I wanted to write a blog post, as it had been a month since doing so. I see that the last post was titled something about a new bow. Lol. A new bow. Well, at the time it was a teeny bit better than the one I had been using. And it made an ever so slight difference in my ability to play certain combinations of notes. But, there is a caveat: In reality it just was not a good bow, either. For several reasons that I won’t go into. It isn’t the bow’s fault, as it has its niche in the marketplace, and even made me happy for about 5 minutes. Enough so to wax about it in a blog post. My violin teacher said that I am advancing at a rate that my bow is truly holding me back. And to prove her point, she handed me her own coveted pernambuco bow. With it I could play! I handed it back quickly before I began to hate my equipment even more.
My original plan was to buy a new bow when the violin that I am building is finished, maybe this spring, since I believe it will be a very good instrument, and I will want to pair-up the fiddle to the bow. But I just could not wait any longer. Yesterday I took a break from tedious manuscript editing, and made a couple of calls. I called a violin shop that I knew was a Coda dealer. I felt that if I spent maybe $250 on a carbon fiber, it should make a big difference and content me till the time comes to shop for the pernambuco stick. Well, the violin shop had no Codas in stock. The Christmas shopping rush, you know, I was told. So I thought hard. I knew of a violin shop down in Freeport, but had always hesitated about going there, because it is more geared toward the violinist, not the fiddler. I knew that symphony players from over the country go there for tune-ups, re-hairs, new instruments and bows, and I, a mere fiddler, – and a beginner at that - had no business walking into their building.
I rang them up and no, no carbon fiber in stock. Yes they have plenty of pernambuco bows. Plenty. My price range? Yes, maybe three or four sticks. Off I went! When I arrived I saw fiddles (sorry, I meant violins) everywhere. A beautiful store. Soft classical music emanating from a speaker somewhere. And since I had called ahead, they remembered my needs. I was taken to a small table and chair off to the side, and a nice man wearing the apron of luthiery quicky returned with bows to try out. I was informed of each bow’s price, maker, and weight, and then left alone. There I was, sitting with my $55 Nippon fiddle, surrounded by instruments and bows of unimaginable values. They had even turned the music off, for now. But then, something came over me. I realized that, hey, I am the consumer, and will be a paying customer. I have every right to play whatever type of music I wish to. And also, I was not there to perform, nor to practice. I was there and left alone to make a decision. My teacher said that some people even take several bows home with them, and try them all out over a period of a week or so. She certainly did. Well, it did not take me long to decide. I did play part of a Bach partita, and I played over and over again some of the higher double-stops from Appalachian Waltz. And some of the difficult passages from Amazing Grace, the ones that had always made the cheapo chessy bows screech. I listened, and listened hard, to the tone, and felt how effortlessly the bow went over the strings. It was amazing! I fell in love . It came down to two bows. Actually, two by the same maker. One had a teeny bit of bounce when I played Tollochgorum, but both were equal when I played my favorite Cape Breton set, foot stomping and all (probably to the dismay to the staff, but, sorry, when it comes to Cape Breton music I just can’t help myself).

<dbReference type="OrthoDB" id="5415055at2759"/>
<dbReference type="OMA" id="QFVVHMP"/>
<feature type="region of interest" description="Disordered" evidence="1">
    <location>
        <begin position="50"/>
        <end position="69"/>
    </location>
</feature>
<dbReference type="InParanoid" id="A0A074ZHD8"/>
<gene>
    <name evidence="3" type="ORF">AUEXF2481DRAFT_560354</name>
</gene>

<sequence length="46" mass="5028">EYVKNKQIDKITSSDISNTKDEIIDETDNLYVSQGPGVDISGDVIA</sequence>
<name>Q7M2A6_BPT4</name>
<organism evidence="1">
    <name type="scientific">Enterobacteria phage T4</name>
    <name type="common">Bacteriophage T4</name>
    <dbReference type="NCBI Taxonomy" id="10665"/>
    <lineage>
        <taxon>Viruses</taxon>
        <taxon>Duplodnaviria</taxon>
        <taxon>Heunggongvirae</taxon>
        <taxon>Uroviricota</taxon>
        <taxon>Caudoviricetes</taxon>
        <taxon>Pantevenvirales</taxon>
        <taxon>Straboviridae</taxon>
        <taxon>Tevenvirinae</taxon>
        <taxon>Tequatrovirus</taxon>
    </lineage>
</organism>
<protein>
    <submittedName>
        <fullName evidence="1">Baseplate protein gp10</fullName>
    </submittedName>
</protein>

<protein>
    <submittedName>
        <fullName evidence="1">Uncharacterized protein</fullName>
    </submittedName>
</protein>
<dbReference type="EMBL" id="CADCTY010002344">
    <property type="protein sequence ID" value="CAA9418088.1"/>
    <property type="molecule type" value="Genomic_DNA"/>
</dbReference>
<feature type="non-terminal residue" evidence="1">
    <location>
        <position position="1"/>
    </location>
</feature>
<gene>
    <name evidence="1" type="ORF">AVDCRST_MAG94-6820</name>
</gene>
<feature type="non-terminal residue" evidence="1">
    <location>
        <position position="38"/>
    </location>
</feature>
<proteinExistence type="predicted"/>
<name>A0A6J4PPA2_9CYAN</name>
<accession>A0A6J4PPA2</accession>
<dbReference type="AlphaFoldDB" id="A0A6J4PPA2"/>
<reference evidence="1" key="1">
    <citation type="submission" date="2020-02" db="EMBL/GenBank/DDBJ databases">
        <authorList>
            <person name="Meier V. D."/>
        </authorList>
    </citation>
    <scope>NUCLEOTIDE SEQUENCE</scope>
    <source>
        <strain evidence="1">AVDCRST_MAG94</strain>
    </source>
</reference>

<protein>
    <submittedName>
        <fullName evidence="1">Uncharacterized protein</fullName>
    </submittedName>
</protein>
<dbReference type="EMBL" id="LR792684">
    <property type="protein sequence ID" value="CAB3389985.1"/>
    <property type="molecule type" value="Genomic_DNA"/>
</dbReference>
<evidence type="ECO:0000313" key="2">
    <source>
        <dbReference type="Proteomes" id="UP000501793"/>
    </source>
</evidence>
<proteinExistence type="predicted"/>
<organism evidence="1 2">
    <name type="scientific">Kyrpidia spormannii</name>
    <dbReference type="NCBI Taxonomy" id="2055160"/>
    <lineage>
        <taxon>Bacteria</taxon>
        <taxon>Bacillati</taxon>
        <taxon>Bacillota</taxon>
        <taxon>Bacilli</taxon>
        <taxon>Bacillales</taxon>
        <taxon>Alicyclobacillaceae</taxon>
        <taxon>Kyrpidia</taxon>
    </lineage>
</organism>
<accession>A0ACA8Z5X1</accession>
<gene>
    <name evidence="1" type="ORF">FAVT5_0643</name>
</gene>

I was checked on, asked how I was doing, and told them that I had made my choice. Wow, that was fast, he said. I’m only a beginner, I replied, and it doesn’t take a lot to impress me at my stage. So I checked out, and was told that I can upgrade at one hundred per cent value, minus a rehair if needed or recamber. I told him that this is good, as I am building a new violin that I would like to get a new bow for, if this one does not match up. He said he’d love to see the new instrument and after the transaction was completed we talked about instrument building for a spell.
So, I came home and played for another three hours. It was difficult to put the bow and instrument down. Now I can’t wait till practice time tonight.
Merry Christmas everyone!